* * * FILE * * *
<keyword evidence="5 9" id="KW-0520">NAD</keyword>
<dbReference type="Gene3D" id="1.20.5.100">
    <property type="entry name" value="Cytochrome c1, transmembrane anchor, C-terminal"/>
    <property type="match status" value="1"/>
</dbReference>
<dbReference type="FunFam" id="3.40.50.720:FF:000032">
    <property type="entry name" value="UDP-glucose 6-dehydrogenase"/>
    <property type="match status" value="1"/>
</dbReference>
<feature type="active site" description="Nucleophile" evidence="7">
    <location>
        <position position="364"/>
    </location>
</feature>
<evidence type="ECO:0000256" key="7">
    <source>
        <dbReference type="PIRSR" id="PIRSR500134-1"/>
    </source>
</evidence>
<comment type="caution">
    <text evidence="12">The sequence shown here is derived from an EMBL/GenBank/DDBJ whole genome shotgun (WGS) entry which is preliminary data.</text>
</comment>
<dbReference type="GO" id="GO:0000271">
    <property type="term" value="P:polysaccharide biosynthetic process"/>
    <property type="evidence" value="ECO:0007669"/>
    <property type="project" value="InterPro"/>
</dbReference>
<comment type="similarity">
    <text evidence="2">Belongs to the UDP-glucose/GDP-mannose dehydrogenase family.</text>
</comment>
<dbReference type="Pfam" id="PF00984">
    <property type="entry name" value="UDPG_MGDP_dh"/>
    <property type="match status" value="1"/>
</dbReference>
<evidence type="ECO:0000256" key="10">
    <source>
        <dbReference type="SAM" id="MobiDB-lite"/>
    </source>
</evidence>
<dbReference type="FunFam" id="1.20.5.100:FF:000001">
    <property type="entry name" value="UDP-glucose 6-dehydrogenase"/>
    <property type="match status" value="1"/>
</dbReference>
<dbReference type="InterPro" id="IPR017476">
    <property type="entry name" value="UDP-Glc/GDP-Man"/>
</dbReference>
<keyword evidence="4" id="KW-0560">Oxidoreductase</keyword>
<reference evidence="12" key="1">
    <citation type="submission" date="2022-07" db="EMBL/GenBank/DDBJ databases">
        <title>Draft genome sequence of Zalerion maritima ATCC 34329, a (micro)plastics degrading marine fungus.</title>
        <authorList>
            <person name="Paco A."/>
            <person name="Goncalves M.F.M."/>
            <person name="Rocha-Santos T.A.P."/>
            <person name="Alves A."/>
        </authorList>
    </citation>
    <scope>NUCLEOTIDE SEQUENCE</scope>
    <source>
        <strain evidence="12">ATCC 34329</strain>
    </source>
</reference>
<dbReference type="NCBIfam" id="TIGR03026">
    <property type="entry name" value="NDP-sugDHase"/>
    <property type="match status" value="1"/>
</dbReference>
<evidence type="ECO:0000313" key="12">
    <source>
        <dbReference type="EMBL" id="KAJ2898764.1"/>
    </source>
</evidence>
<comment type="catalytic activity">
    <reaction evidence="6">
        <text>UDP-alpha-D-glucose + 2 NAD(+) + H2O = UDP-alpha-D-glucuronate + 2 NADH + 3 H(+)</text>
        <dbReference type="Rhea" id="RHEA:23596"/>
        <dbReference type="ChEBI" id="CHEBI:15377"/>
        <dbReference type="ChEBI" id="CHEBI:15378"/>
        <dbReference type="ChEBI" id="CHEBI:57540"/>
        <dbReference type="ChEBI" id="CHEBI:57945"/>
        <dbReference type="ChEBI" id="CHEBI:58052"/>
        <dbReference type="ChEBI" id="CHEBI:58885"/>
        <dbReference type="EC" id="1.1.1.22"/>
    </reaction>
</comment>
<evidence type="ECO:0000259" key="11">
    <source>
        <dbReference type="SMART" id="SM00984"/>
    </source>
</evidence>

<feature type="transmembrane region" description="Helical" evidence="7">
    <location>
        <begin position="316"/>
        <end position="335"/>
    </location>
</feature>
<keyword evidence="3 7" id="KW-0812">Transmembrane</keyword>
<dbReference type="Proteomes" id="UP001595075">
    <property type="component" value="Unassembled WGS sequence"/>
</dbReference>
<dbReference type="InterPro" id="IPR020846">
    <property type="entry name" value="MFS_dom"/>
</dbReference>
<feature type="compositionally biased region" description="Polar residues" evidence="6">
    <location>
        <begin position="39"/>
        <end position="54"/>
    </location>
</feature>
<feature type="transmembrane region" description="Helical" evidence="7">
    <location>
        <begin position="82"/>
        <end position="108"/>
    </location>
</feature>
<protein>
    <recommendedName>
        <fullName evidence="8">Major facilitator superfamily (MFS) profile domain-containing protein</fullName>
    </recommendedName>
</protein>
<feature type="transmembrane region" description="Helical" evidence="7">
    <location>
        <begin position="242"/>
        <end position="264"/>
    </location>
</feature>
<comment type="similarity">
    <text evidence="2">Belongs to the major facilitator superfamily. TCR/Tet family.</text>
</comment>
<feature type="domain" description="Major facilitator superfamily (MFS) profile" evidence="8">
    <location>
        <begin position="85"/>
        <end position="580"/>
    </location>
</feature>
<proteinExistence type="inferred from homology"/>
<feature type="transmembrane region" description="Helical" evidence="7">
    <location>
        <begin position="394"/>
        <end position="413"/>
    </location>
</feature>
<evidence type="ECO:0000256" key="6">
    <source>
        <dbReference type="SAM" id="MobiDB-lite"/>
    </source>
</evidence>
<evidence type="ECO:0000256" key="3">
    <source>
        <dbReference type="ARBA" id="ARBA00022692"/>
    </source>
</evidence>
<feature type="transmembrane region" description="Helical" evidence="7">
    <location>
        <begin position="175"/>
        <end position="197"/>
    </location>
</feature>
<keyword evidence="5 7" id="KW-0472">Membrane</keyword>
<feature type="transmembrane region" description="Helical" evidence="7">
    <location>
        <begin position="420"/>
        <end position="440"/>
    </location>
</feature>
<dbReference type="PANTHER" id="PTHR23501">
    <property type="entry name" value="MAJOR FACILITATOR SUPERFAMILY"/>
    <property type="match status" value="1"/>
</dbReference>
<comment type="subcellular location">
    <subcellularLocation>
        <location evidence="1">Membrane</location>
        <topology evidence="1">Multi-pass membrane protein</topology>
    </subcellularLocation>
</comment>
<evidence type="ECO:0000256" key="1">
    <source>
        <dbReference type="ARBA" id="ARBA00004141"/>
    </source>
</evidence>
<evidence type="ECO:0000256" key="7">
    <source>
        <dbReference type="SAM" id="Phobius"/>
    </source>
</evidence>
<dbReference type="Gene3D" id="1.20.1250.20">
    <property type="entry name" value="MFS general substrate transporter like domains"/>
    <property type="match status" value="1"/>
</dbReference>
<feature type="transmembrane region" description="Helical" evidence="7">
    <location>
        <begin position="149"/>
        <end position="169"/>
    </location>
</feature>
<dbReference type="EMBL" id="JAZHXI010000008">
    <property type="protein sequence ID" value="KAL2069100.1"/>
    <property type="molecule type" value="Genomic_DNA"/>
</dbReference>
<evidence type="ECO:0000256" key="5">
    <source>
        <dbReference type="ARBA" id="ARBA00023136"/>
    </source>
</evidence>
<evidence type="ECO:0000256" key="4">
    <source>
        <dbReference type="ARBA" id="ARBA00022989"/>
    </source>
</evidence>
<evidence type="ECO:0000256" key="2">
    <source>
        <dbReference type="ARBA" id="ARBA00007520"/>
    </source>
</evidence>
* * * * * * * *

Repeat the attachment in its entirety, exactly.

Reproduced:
<keyword evidence="5 9" id="KW-0520">NAD</keyword>
<dbReference type="Gene3D" id="1.20.5.100">
    <property type="entry name" value="Cytochrome c1, transmembrane anchor, C-terminal"/>
    <property type="match status" value="1"/>
</dbReference>
<dbReference type="FunFam" id="3.40.50.720:FF:000032">
    <property type="entry name" value="UDP-glucose 6-dehydrogenase"/>
    <property type="match status" value="1"/>
</dbReference>
<feature type="active site" description="Nucleophile" evidence="7">
    <location>
        <position position="364"/>
    </location>
</feature>
<evidence type="ECO:0000256" key="7">
    <source>
        <dbReference type="PIRSR" id="PIRSR500134-1"/>
    </source>
</evidence>
<comment type="caution">
    <text evidence="12">The sequence shown here is derived from an EMBL/GenBank/DDBJ whole genome shotgun (WGS) entry which is preliminary data.</text>
</comment>
<dbReference type="GO" id="GO:0000271">
    <property type="term" value="P:polysaccharide biosynthetic process"/>
    <property type="evidence" value="ECO:0007669"/>
    <property type="project" value="InterPro"/>
</dbReference>
<comment type="similarity">
    <text evidence="2">Belongs to the UDP-glucose/GDP-mannose dehydrogenase family.</text>
</comment>
<dbReference type="Pfam" id="PF00984">
    <property type="entry name" value="UDPG_MGDP_dh"/>
    <property type="match status" value="1"/>
</dbReference>
<evidence type="ECO:0000256" key="10">
    <source>
        <dbReference type="SAM" id="MobiDB-lite"/>
    </source>
</evidence>
<dbReference type="FunFam" id="1.20.5.100:FF:000001">
    <property type="entry name" value="UDP-glucose 6-dehydrogenase"/>
    <property type="match status" value="1"/>
</dbReference>
<dbReference type="InterPro" id="IPR017476">
    <property type="entry name" value="UDP-Glc/GDP-Man"/>
</dbReference>
<keyword evidence="4" id="KW-0560">Oxidoreductase</keyword>
<reference evidence="12" key="1">
    <citation type="submission" date="2022-07" db="EMBL/GenBank/DDBJ databases">
        <title>Draft genome sequence of Zalerion maritima ATCC 34329, a (micro)plastics degrading marine fungus.</title>
        <authorList>
            <person name="Paco A."/>
            <person name="Goncalves M.F.M."/>
            <person name="Rocha-Santos T.A.P."/>
            <person name="Alves A."/>
        </authorList>
    </citation>
    <scope>NUCLEOTIDE SEQUENCE</scope>
    <source>
        <strain evidence="12">ATCC 34329</strain>
    </source>
</reference>
<dbReference type="NCBIfam" id="TIGR03026">
    <property type="entry name" value="NDP-sugDHase"/>
    <property type="match status" value="1"/>
</dbReference>
<evidence type="ECO:0000313" key="12">
    <source>
        <dbReference type="EMBL" id="KAJ2898764.1"/>
    </source>
</evidence>
<comment type="catalytic activity">
    <reaction evidence="6">
        <text>UDP-alpha-D-glucose + 2 NAD(+) + H2O = UDP-alpha-D-glucuronate + 2 NADH + 3 H(+)</text>
        <dbReference type="Rhea" id="RHEA:23596"/>
        <dbReference type="ChEBI" id="CHEBI:15377"/>
        <dbReference type="ChEBI" id="CHEBI:15378"/>
        <dbReference type="ChEBI" id="CHEBI:57540"/>
        <dbReference type="ChEBI" id="CHEBI:57945"/>
        <dbReference type="ChEBI" id="CHEBI:58052"/>
        <dbReference type="ChEBI" id="CHEBI:58885"/>
        <dbReference type="EC" id="1.1.1.22"/>
    </reaction>
</comment>
<evidence type="ECO:0000259" key="11">
    <source>
        <dbReference type="SMART" id="SM00984"/>
    </source>
</evidence>

<feature type="transmembrane region" description="Helical" evidence="7">
    <location>
        <begin position="316"/>
        <end position="335"/>
    </location>
</feature>
<keyword evidence="3 7" id="KW-0812">Transmembrane</keyword>
<dbReference type="Proteomes" id="UP001595075">
    <property type="component" value="Unassembled WGS sequence"/>
</dbReference>
<dbReference type="InterPro" id="IPR020846">
    <property type="entry name" value="MFS_dom"/>
</dbReference>
<feature type="compositionally biased region" description="Polar residues" evidence="6">
    <location>
        <begin position="39"/>
        <end position="54"/>
    </location>
</feature>
<feature type="transmembrane region" description="Helical" evidence="7">
    <location>
        <begin position="82"/>
        <end position="108"/>
    </location>
</feature>
<protein>
    <recommendedName>
        <fullName evidence="8">Major facilitator superfamily (MFS) profile domain-containing protein</fullName>
    </recommendedName>
</protein>
<feature type="transmembrane region" description="Helical" evidence="7">
    <location>
        <begin position="242"/>
        <end position="264"/>
    </location>
</feature>
<comment type="similarity">
    <text evidence="2">Belongs to the major facilitator superfamily. TCR/Tet family.</text>
</comment>
<feature type="domain" description="Major facilitator superfamily (MFS) profile" evidence="8">
    <location>
        <begin position="85"/>
        <end position="580"/>
    </location>
</feature>
<proteinExistence type="inferred from homology"/>
<feature type="transmembrane region" description="Helical" evidence="7">
    <location>
        <begin position="394"/>
        <end position="413"/>
    </location>
</feature>
<evidence type="ECO:0000256" key="6">
    <source>
        <dbReference type="SAM" id="MobiDB-lite"/>
    </source>
</evidence>
<evidence type="ECO:0000256" key="3">
    <source>
        <dbReference type="ARBA" id="ARBA00022692"/>
    </source>
</evidence>
<feature type="transmembrane region" description="Helical" evidence="7">
    <location>
        <begin position="175"/>
        <end position="197"/>
    </location>
</feature>
<keyword evidence="5 7" id="KW-0472">Membrane</keyword>
<feature type="transmembrane region" description="Helical" evidence="7">
    <location>
        <begin position="420"/>
        <end position="440"/>
    </location>
</feature>
<dbReference type="PANTHER" id="PTHR23501">
    <property type="entry name" value="MAJOR FACILITATOR SUPERFAMILY"/>
    <property type="match status" value="1"/>
</dbReference>
<comment type="subcellular location">
    <subcellularLocation>
        <location evidence="1">Membrane</location>
        <topology evidence="1">Multi-pass membrane protein</topology>
    </subcellularLocation>
</comment>
<evidence type="ECO:0000256" key="1">
    <source>
        <dbReference type="ARBA" id="ARBA00004141"/>
    </source>
</evidence>
<evidence type="ECO:0000256" key="7">
    <source>
        <dbReference type="SAM" id="Phobius"/>
    </source>
</evidence>
<dbReference type="Gene3D" id="1.20.1250.20">
    <property type="entry name" value="MFS general substrate transporter like domains"/>
    <property type="match status" value="1"/>
</dbReference>
<feature type="transmembrane region" description="Helical" evidence="7">
    <location>
        <begin position="149"/>
        <end position="169"/>
    </location>
</feature>
<dbReference type="EMBL" id="JAZHXI010000008">
    <property type="protein sequence ID" value="KAL2069100.1"/>
    <property type="molecule type" value="Genomic_DNA"/>
</dbReference>
<evidence type="ECO:0000256" key="5">
    <source>
        <dbReference type="ARBA" id="ARBA00023136"/>
    </source>
</evidence>
<evidence type="ECO:0000256" key="4">
    <source>
        <dbReference type="ARBA" id="ARBA00022989"/>
    </source>
</evidence>
<evidence type="ECO:0000256" key="2">
    <source>
        <dbReference type="ARBA" id="ARBA00007520"/>
    </source>
</evidence>